Croftengea is, with Inchfad, one of the peatiest malts made at Loch Lomond –probably Scotland's most versatile distillery in terms of the number of different styles of whisky produced for different purposes on one site. The distillery was built by Littlemill Distillery Company Ltd, is a joint venture part-owned by the American distillers Barton Brands Ltd.
Barton took over complete ownership a few years later in 1971, but the distillery fell on hard times during the 1980s and was forced to close in 1984. Production resumed in 1987 under the new ownership of the Glen Catrine Bonded Warehouse company, an independent bottler seeking to control supplies of malt whisky for their own-label blends.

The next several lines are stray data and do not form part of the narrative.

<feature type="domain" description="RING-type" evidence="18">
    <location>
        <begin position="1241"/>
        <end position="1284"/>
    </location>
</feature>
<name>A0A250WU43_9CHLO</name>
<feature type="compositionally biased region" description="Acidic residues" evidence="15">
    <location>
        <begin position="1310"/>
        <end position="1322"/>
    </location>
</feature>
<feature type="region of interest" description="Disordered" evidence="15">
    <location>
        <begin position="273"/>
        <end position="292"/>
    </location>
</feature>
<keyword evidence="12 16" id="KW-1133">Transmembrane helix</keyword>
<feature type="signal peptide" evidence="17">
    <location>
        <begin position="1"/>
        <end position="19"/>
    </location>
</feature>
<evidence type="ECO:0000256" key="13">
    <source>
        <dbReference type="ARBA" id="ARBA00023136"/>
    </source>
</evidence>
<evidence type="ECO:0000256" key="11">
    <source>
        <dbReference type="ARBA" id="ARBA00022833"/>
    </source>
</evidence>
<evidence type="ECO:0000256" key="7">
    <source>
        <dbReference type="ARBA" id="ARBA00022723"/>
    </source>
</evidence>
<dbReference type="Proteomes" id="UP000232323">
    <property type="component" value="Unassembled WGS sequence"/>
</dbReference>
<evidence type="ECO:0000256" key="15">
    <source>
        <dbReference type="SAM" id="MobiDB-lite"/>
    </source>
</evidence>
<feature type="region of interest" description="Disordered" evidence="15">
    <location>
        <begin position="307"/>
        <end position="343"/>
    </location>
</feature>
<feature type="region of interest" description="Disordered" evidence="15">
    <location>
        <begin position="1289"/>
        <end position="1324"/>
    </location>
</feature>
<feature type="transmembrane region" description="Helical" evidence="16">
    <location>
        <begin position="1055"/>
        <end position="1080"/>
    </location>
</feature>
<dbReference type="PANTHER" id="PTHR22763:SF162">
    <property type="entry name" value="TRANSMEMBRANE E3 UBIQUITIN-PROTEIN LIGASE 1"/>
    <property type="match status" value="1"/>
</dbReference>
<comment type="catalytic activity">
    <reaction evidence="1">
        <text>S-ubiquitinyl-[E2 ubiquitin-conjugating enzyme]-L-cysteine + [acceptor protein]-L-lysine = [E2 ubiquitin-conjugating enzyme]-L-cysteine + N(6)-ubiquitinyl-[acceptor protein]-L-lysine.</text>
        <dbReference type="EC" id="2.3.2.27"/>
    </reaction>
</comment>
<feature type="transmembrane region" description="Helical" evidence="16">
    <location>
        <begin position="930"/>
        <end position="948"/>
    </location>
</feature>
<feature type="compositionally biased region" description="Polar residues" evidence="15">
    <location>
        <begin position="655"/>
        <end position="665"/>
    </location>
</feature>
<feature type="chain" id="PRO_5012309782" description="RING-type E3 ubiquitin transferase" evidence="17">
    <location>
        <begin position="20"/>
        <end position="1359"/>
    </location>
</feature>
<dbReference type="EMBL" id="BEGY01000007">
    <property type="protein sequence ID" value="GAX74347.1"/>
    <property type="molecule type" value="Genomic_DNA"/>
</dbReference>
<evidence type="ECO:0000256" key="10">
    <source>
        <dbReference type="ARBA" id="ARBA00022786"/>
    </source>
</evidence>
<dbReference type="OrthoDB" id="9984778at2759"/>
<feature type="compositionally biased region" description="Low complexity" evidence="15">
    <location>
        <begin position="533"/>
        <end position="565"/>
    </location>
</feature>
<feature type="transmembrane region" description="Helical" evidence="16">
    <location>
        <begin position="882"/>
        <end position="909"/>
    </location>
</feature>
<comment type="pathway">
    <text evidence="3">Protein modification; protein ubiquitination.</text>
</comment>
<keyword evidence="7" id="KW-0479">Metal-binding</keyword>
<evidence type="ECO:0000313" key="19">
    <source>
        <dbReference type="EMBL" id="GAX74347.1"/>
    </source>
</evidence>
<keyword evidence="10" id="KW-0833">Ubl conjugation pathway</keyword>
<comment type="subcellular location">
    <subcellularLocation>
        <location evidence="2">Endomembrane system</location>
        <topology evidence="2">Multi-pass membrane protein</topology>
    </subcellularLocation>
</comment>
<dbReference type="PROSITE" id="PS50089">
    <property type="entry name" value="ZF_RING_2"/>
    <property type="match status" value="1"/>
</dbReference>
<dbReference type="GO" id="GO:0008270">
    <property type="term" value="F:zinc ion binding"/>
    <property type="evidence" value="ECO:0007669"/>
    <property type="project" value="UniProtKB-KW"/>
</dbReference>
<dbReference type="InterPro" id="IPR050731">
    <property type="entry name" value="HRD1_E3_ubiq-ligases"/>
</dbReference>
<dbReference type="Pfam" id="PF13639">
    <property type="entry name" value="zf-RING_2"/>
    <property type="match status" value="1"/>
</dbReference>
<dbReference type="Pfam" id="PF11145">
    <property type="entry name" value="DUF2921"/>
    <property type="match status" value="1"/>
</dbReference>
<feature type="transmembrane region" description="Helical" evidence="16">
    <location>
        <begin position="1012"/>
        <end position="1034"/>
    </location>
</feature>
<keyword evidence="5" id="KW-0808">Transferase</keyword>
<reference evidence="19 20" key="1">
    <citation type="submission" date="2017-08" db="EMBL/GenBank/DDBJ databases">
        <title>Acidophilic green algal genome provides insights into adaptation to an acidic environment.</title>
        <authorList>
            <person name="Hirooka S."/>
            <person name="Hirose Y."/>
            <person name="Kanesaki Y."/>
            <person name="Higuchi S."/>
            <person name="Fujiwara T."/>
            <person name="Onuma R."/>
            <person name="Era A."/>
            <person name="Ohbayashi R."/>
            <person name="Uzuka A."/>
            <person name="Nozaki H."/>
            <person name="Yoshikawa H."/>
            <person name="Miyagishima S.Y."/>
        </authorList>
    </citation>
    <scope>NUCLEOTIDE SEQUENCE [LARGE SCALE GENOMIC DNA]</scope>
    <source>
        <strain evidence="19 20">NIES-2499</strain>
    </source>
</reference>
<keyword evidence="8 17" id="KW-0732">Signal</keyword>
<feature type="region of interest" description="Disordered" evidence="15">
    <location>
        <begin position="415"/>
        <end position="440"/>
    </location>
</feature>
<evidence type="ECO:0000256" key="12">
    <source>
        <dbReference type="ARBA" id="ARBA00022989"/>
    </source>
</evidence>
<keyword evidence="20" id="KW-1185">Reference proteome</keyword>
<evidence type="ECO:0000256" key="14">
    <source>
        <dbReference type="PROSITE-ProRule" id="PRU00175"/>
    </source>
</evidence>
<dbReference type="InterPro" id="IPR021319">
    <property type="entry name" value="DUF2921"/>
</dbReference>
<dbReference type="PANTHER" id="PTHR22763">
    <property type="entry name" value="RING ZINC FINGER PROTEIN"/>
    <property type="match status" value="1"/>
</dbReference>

To this end, in addition to its two traditional potstills – and one Coffey still for grain whisky production, making Loch Lomond the only distillery in Scotland to produce both malt and grain whisky on the same site – Loch Lomond also has four Lomond stills (the name is coincidental as this style of still was originally developed for near neighbours Inverleven). Lomond stills have a traditional pot still base, but with the addition of a rectifying column instead of the traditional swan necks. Varying the distillation techniques has enabled the distillery to produce no less than eight different single malts of different styles on one site. The current yearly output from Loch Lomond is 10 million litres of grain whisky and around 2.5 million litres of single malt whisky.